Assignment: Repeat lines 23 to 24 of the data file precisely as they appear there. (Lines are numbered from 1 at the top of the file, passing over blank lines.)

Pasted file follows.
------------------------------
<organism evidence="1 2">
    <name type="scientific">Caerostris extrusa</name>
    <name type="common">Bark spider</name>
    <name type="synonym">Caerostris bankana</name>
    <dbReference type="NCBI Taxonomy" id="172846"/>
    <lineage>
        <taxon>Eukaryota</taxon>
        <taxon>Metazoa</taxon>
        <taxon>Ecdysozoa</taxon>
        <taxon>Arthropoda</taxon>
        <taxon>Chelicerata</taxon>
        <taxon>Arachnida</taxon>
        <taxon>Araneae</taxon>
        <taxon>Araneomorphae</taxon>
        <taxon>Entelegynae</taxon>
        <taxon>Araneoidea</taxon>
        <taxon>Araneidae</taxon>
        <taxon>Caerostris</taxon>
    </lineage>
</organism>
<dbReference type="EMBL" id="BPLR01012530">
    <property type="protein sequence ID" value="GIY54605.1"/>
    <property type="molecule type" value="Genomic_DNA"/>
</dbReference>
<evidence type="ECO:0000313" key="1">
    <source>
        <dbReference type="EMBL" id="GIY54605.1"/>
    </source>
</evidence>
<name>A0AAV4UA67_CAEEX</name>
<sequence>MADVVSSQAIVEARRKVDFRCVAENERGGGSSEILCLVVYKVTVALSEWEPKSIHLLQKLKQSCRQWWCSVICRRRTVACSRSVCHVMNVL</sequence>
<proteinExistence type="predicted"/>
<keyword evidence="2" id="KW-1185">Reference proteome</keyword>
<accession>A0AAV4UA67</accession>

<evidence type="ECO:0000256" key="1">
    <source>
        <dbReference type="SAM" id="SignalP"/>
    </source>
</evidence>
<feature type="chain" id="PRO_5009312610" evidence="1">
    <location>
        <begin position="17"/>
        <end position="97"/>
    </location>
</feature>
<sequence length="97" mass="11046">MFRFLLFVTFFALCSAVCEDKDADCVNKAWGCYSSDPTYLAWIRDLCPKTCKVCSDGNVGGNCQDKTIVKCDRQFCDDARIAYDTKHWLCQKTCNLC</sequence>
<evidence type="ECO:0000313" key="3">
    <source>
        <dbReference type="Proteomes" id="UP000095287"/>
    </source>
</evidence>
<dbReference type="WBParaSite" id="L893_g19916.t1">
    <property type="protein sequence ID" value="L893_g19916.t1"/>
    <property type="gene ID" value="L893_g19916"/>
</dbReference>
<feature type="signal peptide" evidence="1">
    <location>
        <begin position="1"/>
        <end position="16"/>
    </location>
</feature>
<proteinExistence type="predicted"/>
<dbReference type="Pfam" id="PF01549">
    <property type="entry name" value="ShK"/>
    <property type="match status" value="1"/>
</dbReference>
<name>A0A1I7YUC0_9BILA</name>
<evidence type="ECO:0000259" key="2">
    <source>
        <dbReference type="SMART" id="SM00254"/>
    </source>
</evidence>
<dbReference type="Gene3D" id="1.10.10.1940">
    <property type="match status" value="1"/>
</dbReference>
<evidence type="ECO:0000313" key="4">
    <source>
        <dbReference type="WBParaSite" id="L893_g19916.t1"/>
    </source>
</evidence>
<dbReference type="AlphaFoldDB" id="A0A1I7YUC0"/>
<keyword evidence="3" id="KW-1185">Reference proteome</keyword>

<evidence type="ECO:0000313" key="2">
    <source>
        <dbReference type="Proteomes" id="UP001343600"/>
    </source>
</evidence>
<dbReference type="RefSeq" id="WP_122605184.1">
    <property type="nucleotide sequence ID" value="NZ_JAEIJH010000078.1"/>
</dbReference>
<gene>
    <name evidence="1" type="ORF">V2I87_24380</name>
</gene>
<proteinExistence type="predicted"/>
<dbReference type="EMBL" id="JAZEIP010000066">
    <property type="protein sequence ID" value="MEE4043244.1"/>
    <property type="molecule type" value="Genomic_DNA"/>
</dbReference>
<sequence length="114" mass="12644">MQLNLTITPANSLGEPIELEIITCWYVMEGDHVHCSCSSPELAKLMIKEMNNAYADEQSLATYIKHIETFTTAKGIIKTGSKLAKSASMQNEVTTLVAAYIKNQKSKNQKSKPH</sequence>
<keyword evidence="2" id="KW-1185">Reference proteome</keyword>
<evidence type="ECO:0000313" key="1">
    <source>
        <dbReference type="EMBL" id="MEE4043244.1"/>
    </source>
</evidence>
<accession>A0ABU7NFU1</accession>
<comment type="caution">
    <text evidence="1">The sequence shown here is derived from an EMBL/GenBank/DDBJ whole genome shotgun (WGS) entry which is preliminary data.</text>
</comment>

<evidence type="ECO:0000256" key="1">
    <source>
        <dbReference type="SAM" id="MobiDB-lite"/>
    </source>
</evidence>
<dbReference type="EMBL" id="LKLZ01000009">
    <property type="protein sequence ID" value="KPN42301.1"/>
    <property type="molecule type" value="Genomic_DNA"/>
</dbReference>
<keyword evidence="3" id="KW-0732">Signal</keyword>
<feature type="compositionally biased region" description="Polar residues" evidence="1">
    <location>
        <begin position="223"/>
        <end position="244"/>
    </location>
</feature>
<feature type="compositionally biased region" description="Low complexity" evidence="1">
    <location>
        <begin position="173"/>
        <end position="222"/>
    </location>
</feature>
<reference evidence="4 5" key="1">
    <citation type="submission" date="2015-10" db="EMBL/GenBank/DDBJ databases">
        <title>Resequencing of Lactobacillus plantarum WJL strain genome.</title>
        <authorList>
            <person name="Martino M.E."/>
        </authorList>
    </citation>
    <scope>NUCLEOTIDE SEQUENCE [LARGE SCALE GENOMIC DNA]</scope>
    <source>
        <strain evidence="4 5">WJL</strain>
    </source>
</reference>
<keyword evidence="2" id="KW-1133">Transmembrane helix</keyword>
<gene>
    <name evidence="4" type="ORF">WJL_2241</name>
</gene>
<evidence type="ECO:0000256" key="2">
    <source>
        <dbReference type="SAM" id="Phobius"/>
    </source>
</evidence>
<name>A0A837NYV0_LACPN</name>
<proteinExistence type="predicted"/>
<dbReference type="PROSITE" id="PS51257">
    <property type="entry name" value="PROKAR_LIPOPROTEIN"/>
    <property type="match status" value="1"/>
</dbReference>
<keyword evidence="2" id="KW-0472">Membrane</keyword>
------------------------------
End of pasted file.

    <property type="molecule type" value="Genomic_DNA"/>
</dbReference>